September 01, 2015

The dramatic decline in oil and gas prices during the past 12 months has left many wondering how the market values of oil and gas mineral and royalty properties1 have been affected. Clearly, royalty owner monthly check receipts are lower, but few grasp how far the market value of the properties has fallen. Rules of thumb, such as 3 to 5x annual cash flow, may result in nonsensical valuation conclusions especially if the annual period contains a mix of high and low commodity price months.

We analyzed two sets of empirical data and one of our own mineral appraisals both before and after the price collapse of late 2014 to measure the decline in royalty property values. First, we considered the change in share prices of royalty trusts, publicly traded entities that hold in mineral and royalty properties. Next, we gathered transaction data from EnergyNet, a leading marketer of oil and gas properties, to examine the change in cash flow multiples paid for mineral and royalty properties. Finally, we considered the change in the value of a large non-producing mineral portfolio that we appraised. The data shows that, in general, oil and gas mineral and royalty property values have declined a whopping 50%2 from mid-2014 to mid-2015.

There are three primary drivers of mineral and royalty property value: 1) expected oil and gas commodity prices, 2) the expected pace of drilling or development activity in the vicinity of the subject minerals, and 3) supply and demand factors, including market sentiment. We will consider all three in this article. As with any financial asset, the market value of any oil and gas property is based on the property’s expected cash flows discounted to the present at an appropriate discount rate.

Chart 1

The Decline in Oil and Gas Prices

Chart 1 indicates that at June 30, 2014, the spot price of crude oil (WTI3) was $105.37 per barrel and based on the NYMEX futures market, crude oil was expected to remain within an approximate $90 to $100 per barrel window for the next five years. The spot price for natural gas (Henry Hub) on June 30, 2014, was $4.42 per MMBtu4 and based on the NYMEX futures market, natural gas was expected to remain within an approximate $4.00 to $4.50 per MMBtu band for the next five years.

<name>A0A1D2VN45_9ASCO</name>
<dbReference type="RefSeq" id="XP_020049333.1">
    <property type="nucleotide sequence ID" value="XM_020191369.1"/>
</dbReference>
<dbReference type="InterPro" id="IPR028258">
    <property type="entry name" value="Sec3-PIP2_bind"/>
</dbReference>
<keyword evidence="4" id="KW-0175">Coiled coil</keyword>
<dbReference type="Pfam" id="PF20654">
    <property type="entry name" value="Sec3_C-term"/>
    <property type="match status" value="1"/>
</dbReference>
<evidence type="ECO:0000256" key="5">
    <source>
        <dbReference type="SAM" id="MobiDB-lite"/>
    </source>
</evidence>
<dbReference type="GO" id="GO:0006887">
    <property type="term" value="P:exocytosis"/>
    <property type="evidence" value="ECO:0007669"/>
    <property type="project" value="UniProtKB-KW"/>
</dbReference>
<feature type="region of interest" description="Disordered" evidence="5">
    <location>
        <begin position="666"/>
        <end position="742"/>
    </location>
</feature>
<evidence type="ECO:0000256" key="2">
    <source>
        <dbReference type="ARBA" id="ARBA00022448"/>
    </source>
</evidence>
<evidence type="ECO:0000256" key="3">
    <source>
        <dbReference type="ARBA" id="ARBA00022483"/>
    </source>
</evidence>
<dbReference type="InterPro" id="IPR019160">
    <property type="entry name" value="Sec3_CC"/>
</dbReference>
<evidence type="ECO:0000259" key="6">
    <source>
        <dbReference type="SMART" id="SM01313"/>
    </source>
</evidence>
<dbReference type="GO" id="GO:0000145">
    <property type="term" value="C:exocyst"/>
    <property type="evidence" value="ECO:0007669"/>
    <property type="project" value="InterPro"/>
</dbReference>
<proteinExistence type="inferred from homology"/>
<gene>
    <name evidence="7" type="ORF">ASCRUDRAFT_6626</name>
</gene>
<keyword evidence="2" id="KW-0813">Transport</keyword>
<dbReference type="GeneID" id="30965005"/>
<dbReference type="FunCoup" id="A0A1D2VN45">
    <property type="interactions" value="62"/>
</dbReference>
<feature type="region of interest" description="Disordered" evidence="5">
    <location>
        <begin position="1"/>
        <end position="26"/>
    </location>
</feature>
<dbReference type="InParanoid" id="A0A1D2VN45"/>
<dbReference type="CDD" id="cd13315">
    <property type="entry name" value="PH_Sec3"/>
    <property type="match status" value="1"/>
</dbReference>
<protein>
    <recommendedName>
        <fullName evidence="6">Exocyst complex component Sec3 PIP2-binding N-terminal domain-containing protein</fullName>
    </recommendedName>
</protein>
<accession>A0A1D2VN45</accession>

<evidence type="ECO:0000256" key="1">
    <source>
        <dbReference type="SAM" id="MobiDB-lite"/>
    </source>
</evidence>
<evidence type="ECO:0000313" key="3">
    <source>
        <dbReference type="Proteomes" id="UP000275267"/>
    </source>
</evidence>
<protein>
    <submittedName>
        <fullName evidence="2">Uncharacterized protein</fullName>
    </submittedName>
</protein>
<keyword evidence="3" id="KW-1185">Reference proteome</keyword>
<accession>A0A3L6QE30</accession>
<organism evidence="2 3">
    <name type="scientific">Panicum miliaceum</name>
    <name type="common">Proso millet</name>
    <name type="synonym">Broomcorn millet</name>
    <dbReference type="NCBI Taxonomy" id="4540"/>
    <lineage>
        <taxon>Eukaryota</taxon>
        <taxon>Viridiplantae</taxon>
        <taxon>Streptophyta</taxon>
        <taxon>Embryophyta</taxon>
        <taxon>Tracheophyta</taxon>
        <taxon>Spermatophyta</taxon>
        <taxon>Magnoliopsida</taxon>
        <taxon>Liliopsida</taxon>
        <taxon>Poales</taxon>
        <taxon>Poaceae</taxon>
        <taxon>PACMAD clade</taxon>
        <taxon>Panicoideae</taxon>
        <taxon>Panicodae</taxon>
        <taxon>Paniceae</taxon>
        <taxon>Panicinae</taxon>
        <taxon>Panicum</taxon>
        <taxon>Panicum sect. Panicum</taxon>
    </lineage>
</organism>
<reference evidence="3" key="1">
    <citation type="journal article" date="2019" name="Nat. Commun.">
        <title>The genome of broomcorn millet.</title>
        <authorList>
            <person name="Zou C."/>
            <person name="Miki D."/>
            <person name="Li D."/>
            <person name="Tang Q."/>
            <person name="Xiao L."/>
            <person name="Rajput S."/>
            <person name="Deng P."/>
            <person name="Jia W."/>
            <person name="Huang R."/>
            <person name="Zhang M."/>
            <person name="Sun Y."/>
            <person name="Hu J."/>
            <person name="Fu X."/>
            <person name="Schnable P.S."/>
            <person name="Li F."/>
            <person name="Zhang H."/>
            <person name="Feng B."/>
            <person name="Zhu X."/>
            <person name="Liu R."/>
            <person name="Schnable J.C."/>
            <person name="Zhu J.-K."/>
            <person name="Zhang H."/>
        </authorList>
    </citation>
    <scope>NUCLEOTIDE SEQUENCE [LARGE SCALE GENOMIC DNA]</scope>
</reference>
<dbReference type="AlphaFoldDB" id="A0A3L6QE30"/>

Chart 2

Then, the price collapse occurred during the second half of 2014. By the end of 2014, weakening global demand, unprecedented U.S. production, and strategic OPEC production decisions pushed prices down significantly. Chart 2 indicates that at March 17, 2015, crude oil prices had declined over 50% to $43.46 per barrel and based on the NYMEX futures market, oil price was expected to approximate $50 to $60 per barrel for the next five years. The spot price for natural gas was $2.48 per MMBtu on April 27, 2015, and based on the NYMEX futures market natural gas was expected to approximate $3.00 to $3.75 per MMBtu during the next five years, much lower than the previous $4.00 to $4.50 per MMBtu range.

Spot oil price declined just over 40% from June 30, 2014, to June 30, 2015. Expected oil prices also declined about 40% during the same period, falling from a $90 to $100 per barrel band to a $50 to $60 per barrel band. Spot natural gas price declined 37% during the same period. We will refer to the time period from 2011 to September 30, 2014, as the “pre-crash” time period and March 2015 to present as the “post-crash” time period.

The Decline in Stock Prices for Royalty Trusts

Royalty trusts are publicly traded portfolios of oil and gas mineral and royalty properties that pay out virtually all available cash flow, typically on a monthly basis. Royalty trusts do not employ debt or commodity price hedges. Their portfolios tend to be diversified, static (no new mineral properties can be acquired), and passively managed. Some royalty trusts have more exposure to oil than natural gas and some have more exposure to net profit interests rather than traditional royalty interests. Royalty trusts are pass-through entities for income tax purposes (they do not pay income taxes at the entity level) and are typically priced on a yield basis. Therefore, based on these characteristics, the change in the stock price of royalty trusts should be a reasonable proxy5 for the change in value of a relatively diversified, producing mineral and royalty portfolio from mid-2014 to mid-2015.

Chart 3

Chart 3 shows that between June 30, 2014, and June 30, 2015, the stock prices of royalty trusts generally declined 40% to 60%.6 This is a dramatic decline in a short period of time. Although extraordinary, we believe this percentage decline is a reasonable indication of the decline in value for directly held diversified, producing mineral and royalty portfolios between these time periods.7

The Decline in Cash Flow Metrics

The royalty trusts are not direct interests in mineral and royalty properties. We questioned whether there was a way to analyze the change in value of directly held properties from mid-2014 to mid-2015. The idea is conceptually difficult because properties do not transact frequently (to enable a price measurement of a specific property before and after price collapse). It is also difficult to develop generic value metrics such as price per acre or price per flowing barrel over time because properties are so unique. We decided to try to capture the change in the cash flow multiples paid during the subject period. To perform such a study, a large number of transactions would need to be considered due to the unique aspects of each property underlying a transaction.

Chart 4

To perform the study, we turned to the leading marketer of mineral and royalty properties in the U.S. EnergyNet creates a continuous marketplace of mineral and royalty properties by offering for sale over 2,600 properties in 2014.